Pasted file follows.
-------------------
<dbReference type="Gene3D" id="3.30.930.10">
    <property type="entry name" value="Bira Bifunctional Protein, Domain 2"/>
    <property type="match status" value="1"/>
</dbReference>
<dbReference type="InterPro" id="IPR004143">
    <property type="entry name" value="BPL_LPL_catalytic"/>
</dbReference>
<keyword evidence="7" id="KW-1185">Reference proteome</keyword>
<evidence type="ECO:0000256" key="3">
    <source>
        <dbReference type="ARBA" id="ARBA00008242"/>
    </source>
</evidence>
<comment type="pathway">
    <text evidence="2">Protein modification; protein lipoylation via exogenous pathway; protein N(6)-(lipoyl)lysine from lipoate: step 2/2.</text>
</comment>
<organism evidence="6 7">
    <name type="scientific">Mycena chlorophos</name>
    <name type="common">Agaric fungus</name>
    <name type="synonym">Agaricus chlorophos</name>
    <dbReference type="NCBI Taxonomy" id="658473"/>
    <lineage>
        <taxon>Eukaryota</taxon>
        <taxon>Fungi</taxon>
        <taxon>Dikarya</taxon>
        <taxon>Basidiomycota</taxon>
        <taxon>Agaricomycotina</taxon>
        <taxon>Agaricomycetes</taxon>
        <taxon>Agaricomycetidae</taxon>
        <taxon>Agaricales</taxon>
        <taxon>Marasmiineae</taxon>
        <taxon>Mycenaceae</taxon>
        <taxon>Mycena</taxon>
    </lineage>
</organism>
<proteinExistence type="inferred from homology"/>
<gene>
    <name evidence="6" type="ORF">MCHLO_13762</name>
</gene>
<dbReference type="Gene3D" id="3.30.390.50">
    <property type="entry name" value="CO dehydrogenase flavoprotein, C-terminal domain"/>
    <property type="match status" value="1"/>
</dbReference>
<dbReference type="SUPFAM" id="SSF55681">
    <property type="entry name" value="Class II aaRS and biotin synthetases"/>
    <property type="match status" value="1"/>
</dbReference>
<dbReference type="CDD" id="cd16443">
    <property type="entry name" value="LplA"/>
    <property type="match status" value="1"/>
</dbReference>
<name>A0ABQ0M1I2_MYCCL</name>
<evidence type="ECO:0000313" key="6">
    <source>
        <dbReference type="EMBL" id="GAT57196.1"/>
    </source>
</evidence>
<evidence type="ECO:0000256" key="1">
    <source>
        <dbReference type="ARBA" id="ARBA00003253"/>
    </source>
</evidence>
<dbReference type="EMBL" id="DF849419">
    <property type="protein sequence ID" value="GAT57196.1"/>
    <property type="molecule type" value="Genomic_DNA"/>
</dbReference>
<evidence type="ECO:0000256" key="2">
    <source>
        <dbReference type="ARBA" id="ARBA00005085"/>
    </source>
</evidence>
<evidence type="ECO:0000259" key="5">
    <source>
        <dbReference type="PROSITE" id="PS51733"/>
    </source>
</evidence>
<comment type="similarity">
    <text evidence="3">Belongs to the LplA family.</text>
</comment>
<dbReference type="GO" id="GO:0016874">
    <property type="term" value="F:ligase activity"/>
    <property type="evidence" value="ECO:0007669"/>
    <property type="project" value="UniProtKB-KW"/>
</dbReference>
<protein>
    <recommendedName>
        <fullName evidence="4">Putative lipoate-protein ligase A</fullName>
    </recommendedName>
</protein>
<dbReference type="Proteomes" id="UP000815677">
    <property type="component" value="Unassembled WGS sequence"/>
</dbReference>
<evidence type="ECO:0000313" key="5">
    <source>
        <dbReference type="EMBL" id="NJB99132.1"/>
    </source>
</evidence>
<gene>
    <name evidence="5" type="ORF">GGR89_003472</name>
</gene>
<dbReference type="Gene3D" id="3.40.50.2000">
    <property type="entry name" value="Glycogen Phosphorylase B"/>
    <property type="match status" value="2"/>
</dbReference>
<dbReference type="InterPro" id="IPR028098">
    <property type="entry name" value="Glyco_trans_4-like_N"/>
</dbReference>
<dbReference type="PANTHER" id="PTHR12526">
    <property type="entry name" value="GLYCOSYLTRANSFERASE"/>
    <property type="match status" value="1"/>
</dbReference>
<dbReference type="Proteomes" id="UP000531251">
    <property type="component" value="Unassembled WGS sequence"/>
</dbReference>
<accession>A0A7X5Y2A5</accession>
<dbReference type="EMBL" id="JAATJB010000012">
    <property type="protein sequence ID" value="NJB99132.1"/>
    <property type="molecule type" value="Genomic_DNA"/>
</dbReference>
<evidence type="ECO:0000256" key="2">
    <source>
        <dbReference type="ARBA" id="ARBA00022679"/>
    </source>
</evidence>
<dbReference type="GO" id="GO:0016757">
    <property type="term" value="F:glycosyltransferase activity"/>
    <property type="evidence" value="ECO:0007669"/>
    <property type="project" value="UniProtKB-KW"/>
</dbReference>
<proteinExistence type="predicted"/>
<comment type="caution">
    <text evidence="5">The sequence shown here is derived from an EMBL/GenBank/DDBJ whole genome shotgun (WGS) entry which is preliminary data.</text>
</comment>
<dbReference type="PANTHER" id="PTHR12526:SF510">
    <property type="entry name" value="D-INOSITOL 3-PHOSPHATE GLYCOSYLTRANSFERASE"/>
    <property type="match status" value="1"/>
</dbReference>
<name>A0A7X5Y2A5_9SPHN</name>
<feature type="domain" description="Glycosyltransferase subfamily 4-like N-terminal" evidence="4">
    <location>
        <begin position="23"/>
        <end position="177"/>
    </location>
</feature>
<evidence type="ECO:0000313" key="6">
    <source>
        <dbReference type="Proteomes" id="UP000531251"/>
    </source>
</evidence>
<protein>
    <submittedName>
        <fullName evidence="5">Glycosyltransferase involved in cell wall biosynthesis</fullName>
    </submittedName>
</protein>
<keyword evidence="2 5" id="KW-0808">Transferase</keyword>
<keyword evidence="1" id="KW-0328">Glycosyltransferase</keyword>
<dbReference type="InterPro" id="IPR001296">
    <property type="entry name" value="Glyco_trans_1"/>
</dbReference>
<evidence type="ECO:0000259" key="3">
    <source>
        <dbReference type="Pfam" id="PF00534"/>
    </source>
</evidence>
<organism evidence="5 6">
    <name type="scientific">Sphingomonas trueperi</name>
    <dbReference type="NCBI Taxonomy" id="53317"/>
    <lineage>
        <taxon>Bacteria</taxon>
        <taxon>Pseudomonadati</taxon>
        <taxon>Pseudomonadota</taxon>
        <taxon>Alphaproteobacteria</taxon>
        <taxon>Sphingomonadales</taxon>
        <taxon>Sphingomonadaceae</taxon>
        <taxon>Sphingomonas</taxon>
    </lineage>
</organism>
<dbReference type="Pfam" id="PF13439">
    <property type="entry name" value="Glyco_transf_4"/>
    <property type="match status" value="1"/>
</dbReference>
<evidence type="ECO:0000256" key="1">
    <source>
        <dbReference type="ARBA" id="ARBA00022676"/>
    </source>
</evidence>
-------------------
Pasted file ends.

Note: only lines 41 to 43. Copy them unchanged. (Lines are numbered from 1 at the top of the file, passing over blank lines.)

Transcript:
    <property type="entry name" value="CO dehydrogenase flavoprotein, C-terminal domain"/>
    <property type="match status" value="1"/>
</dbReference>